‘Vanishing Ice’ chronicles the virtue and frailty of our frozen frontiers
After wowing us with the ecologically charged aerial landscapes of Edward Burtynsky, the David Brower Center in Berkeley, California is back with another evocative exhibit that challenges people to think critically about the state of the planet.
In “Vanishing Ice: Alpine and Polar Landscapes in Art 1775-2012,” viewers are invited to the see the “frozen frontiers” of our world through the eyes of artists, writers and naturalists who have been inspired by not only the sublime majesty of ice, but also the fragility of such a substance in our current day and age.
“Losing these landscapes would be a loss not only to the planet and its wildlife, but also a major loss to culture,” says Dr. Barbara Matilsky, the curator behind the multimedia exhibit.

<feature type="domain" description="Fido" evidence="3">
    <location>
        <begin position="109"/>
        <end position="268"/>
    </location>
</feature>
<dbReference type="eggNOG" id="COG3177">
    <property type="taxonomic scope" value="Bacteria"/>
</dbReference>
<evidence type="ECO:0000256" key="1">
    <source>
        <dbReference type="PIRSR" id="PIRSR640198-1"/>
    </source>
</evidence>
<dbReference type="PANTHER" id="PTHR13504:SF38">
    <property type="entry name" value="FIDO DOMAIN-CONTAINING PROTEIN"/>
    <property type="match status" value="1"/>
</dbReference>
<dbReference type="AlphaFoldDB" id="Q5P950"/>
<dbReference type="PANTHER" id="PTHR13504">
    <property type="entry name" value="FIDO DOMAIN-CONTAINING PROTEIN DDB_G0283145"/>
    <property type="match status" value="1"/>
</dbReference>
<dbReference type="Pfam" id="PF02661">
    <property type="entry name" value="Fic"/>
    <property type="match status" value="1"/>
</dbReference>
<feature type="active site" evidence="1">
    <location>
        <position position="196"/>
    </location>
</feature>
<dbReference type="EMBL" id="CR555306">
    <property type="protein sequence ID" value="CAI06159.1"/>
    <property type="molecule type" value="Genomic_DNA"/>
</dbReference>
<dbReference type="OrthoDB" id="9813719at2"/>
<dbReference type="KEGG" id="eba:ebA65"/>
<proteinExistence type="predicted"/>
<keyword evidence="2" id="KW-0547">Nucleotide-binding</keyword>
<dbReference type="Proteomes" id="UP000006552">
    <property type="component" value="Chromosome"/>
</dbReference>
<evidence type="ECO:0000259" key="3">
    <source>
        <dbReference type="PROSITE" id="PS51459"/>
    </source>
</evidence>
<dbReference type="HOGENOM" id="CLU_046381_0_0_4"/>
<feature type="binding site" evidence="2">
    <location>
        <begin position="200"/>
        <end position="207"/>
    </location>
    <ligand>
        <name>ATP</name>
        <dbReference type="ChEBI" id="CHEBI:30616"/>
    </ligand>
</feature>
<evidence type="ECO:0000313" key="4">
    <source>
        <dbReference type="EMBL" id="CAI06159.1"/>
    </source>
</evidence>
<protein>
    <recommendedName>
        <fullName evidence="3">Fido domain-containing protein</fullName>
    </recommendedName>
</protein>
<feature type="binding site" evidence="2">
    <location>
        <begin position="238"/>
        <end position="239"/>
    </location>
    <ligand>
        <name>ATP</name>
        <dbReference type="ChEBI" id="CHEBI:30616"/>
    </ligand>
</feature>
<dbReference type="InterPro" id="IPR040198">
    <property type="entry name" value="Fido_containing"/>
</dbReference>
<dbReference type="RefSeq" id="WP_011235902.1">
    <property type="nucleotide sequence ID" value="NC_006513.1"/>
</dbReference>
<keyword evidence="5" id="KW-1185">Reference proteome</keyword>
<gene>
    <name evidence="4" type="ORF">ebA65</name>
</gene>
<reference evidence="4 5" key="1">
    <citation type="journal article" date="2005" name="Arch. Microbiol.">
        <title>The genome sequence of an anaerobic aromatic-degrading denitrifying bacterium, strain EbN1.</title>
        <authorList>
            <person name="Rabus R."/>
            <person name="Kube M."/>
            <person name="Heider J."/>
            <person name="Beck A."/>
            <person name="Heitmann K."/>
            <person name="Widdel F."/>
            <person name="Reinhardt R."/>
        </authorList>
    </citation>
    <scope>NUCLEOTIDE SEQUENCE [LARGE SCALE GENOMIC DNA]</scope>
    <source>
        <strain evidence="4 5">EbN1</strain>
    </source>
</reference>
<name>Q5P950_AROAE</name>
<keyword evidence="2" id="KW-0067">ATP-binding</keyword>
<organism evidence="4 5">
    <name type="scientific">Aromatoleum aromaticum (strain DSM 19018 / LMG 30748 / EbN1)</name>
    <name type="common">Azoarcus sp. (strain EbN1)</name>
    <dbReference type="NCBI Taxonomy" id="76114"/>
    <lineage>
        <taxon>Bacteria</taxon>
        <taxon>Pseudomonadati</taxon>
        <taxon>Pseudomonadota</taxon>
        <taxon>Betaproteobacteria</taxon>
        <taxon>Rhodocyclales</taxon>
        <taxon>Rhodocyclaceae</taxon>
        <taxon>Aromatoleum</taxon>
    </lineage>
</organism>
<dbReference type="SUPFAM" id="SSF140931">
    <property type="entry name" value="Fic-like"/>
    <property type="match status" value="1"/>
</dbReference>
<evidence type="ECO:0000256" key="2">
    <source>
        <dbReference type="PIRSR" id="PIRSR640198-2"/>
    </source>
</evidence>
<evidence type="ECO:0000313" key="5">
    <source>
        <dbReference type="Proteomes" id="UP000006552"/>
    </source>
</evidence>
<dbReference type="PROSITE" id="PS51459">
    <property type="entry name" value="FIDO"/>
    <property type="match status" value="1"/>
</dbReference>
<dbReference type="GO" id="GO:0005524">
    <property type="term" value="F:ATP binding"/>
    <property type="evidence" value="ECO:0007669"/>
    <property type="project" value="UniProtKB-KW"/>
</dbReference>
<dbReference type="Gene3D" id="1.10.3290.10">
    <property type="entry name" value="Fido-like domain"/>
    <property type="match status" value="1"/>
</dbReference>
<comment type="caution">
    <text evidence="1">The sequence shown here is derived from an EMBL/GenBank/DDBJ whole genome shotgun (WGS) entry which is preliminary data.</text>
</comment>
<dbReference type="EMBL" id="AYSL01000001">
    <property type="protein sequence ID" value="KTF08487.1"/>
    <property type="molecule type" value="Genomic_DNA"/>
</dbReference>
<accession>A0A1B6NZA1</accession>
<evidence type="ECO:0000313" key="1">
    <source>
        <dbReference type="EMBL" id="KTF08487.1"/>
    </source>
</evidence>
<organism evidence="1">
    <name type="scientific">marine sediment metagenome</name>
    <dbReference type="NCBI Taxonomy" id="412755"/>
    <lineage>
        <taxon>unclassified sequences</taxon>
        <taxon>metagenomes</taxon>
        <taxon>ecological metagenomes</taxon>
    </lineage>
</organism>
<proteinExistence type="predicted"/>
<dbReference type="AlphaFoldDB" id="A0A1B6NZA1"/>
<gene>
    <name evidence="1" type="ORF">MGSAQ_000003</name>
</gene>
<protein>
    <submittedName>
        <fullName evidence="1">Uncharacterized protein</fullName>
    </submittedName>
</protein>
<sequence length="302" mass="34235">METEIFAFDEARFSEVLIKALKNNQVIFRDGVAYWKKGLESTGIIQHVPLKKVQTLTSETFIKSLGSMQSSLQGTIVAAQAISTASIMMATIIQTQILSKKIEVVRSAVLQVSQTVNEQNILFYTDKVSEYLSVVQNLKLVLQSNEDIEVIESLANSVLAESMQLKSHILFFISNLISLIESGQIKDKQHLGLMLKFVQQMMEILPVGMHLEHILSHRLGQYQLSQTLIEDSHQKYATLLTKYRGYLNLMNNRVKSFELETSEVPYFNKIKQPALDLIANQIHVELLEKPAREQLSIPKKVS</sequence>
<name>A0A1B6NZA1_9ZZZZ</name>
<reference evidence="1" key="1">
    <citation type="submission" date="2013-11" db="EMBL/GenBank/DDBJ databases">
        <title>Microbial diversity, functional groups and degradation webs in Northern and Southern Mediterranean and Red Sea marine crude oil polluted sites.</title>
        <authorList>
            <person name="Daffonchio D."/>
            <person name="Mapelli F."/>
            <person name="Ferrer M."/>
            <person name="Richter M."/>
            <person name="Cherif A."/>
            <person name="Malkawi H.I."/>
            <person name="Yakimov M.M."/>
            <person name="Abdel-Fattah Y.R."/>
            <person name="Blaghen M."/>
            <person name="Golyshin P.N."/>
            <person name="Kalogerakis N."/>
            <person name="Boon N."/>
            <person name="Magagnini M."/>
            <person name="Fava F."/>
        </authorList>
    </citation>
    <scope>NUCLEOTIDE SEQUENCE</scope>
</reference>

Matilsky hopes this collection of work, which premiered at the Whatcom Museum in Bellingham, Washington in 2014, will demonstrate the connection between historical and contemporary artists and their mutual respect and concern for these icy landscapes.
Historical artists include early 20th century photographer Herbert G. Ponting, who captured the photo above in 1911 as part of Robert Falcon Scott’s famous Terra Nova Expedition to the South Pole. The featured contemporary artists pack a similarly strong punch. Lita Albuquerque, who is known for her environmentally themed installations, is the creative brain behind “Stellar Axis,” a piece that involves 99 blue spheres aligned with the stars on a snowy, desolate plain in Antarctica:
If you’d like to witness these remarkable works in person, the exhibition runs through May 11, with supporting events ranging from film screenings to lectures interspersed between. In the meantime, continue below for more of the featured works, and learn more about the collection on the David Brower Center website.